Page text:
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Wall Insulation/Vapor Barrier


msmity29's Avatar
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03-28-06, 11:46 AM   #1  
Wall Insulation/Vapor Barrier

I am having a 2-story, 2600 sq ft home built in the far west burbs of Chicago and have a question concerning wall construction. From what I understand, the house walls are being constucted from exterior to interior as follows: 1) vinyl siding, 2)upgraded Menard's brand Tyvek wrap, 3)7/16" OSB, 4)2x6s with R-19 poly-vapor barrier. Does this sound sufficient? Thanks in advance for your help!

 
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Gary12's Avatar
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03-28-06, 03:14 PM   #2  
This sonds adequate for sure. However, while I don't live in Chicago, I have experienced winters there and might opt to go with the highest R-value possible (like a 21). Otherwise, sounds like all the right pieces are in place. We just did our basement in Vancouver, BC (MUCH warmer climate in the winter months), pics here: http://snipurl.com/insulatingbasement, and went with an R-14/15 for the exterior walls in the basement, which was ok. We also started using Owens Corning fibreglass insulation, but switched to Roxul brand, which we found easier to work with. Anyways, enough rambling, your should be fine. Good luck!

 
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03-31-06, 08:49 AM   #3  
How would I go about obtaining R-21? I believe the space between 2x6s won't allow any more than R-19 batts.

 
msmity29's Avatar
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04-04-06, 02:07 PM   #4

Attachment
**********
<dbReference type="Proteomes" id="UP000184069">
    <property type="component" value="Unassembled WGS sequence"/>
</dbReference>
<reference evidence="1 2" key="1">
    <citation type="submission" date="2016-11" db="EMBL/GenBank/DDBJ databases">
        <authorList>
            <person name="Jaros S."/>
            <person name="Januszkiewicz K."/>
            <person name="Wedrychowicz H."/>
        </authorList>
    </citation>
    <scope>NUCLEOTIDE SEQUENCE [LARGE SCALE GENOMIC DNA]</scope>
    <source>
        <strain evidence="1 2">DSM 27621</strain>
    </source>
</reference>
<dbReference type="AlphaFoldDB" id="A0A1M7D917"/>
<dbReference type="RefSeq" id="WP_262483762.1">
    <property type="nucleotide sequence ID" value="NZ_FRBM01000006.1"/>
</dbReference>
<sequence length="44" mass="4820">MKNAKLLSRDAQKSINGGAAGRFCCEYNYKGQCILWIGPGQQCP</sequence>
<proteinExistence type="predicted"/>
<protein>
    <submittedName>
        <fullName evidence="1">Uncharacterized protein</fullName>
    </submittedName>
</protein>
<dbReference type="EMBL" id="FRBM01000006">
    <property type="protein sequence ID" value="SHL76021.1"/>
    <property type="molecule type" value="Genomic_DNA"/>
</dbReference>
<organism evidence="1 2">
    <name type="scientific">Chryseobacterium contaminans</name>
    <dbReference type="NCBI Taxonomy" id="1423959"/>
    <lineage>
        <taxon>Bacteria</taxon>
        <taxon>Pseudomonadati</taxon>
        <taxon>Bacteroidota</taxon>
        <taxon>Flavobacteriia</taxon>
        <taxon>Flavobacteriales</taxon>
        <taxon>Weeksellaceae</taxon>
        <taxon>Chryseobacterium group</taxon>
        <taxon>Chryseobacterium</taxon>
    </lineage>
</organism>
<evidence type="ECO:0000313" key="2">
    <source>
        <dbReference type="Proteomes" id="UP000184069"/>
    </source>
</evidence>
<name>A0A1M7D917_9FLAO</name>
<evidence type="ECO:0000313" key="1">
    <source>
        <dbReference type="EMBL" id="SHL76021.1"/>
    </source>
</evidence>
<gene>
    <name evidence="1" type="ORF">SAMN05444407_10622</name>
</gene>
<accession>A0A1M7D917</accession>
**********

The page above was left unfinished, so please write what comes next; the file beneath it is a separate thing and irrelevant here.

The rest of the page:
Anyone have any ideas?

 
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04-04-06, 08:26 PM   #5  
Wall Insulation/Vapor Barrier

Look at the big picture and not the advertising.

R19 batts will give you R19 insulation between the studs. Anything with a greater Rvalue, but is compressed, will give you less that an R19 between the studs.

Depending on the stud material (steel or wood) and the stud spacing, an R19 material between the studs wil really give you between a R11 and a R16 for total the wall as a composite total.

If you need to sqeeze out some more effective real insulation, you could use some rigid extruded polystyrene that does not suffer from the "thermal short circuit" of studs since it covers them and does not suffer from the infiltration problems.

Remember - Rvalues were created as a simple, quick and easy way to measure insulation and sell insulation and not measure wall thermal performance in the real world.

If you are considering the dynamic (real) situation of a wall and include mass effects, forget about Rvalues since it takes a deeper look at what is really going on.

Dick

 
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